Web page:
Re: unicode by default

On 12/05/2011 02:22, harrismh777 wrote:
John Machin wrote:
(1) You cannot work without using bytes sequences. Files are byte
sequences. Web communication is in bytes. You need to (know / assume / be
able to extract / guess) the input encoding. You need to encode your
output using an encoding that is expected by the consumer (or use an
output method that will do it for you).

(2) You don't need to use bytes to specify a Unicode code point. Just use
an escape sequence e.g. "\u0404" is a Cyrillic character.

Thanks John. In reverse order, I understand point (2). I'm less clear on
point (1).

If I generate a string of characters that I presume to be ascii/utf-8
(no \u0404 type characters) and write them to a file (stdout) how does
default encoding affect that default..? I'm not seeing that
there is anything unusual going on... If I open the file with vi? If I
open the file with gedit? emacs?


Another question... in mail I'm receiving many small blocks that look
like sprites with four small hex codes, scattered about the mail...
mostly punctuation, maybe? ... guessing, are these unicode code points,
and if so what is the best way to 'guess' the encoding? ... is it coded
in the stream somewhere...protocol?

You need to understand the difference between characters and bytes.

A string contains characters, a file contains bytes.

The encoding specifies how a character is represented as bytes.

For example:

In the Latin-1 encoding, the character "£" is represented by the byte 0xA3.

In the UTF-8 encoding, the character "£" is represented by the byte sequence 0xC2 0xA3.

In the ASCII encoding, the character "£" can't be represented at all.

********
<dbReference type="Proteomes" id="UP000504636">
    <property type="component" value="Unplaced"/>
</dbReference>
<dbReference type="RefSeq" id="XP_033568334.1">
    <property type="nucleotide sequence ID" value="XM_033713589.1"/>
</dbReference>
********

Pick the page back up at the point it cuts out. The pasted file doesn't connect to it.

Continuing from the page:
The advantage of UTF-8 is that it can represent _all_ Unicode
characters (codepoints, actually) as byte sequences, and all those in
the ASCII range are represented by the same single bytes which the
original ASCII system used. Use the UTF-8 encoding unless you have to
use a different one.

A file contains only bytes, a socket handles only bytes. Which encoding
you should use for characters is down to protocol. A system such as
email, which can handle different encodings, should have a way of
specifying the encoding, and perhaps also a default encoding.

Relevant Pages

  • Re: Keeping track of paper files
    ... ascii character encoding large among them. ... Yeah, there have been other encoding schemes, like EBSDIC, but even the ... codes were assigned to function as SHIFT/UNSHIFT characters... ...
  • Re: Changing filenames from Greeklish => Greek (subprocess complain)
    ... Suexec seems to be a facility for arranging that CGI script run as the user ... UnicodeEncodeError: 'ascii' codec can't encode characters in position 2334-2342: ordinal not in range ... encoding for stdout is 'ascii', ...
  • =?utf-8?B?UmU6IFN0cmluZyAiw6LigqzihKIiIHRyYW5zbGF0ZWQgdG8gYXBvc3Ryb3BoZS4gV2h5Pw==?=
    ... it works), though it seems to use mostly just Ascii characters, representing ... but the author is not making the best possible use of UTF-8. ... They don't map it to ASCII apostrophe, ... Latin 1 encoding. ...
  • Re: Changing filenames from Greeklish => Greek (subprocess complain)
    ... optimized to work with bytes, not bits, normally ASCII characters are ... So ASCII and Unicode are 2 Encoding Systems currently in use. ... But if i do then that would be the visualization of a 'charset' not of an encoding system. ... i can only imagine charsets not encodign systems. ...
  • Re: what does "serialization" mean?
    ... it's the most important piece of the ASCII ... ANSI recognized that 128 characters were ... ASCII committee hasn't met to discuss character encoding formats for many, ... Space Invaders or LEM games. ...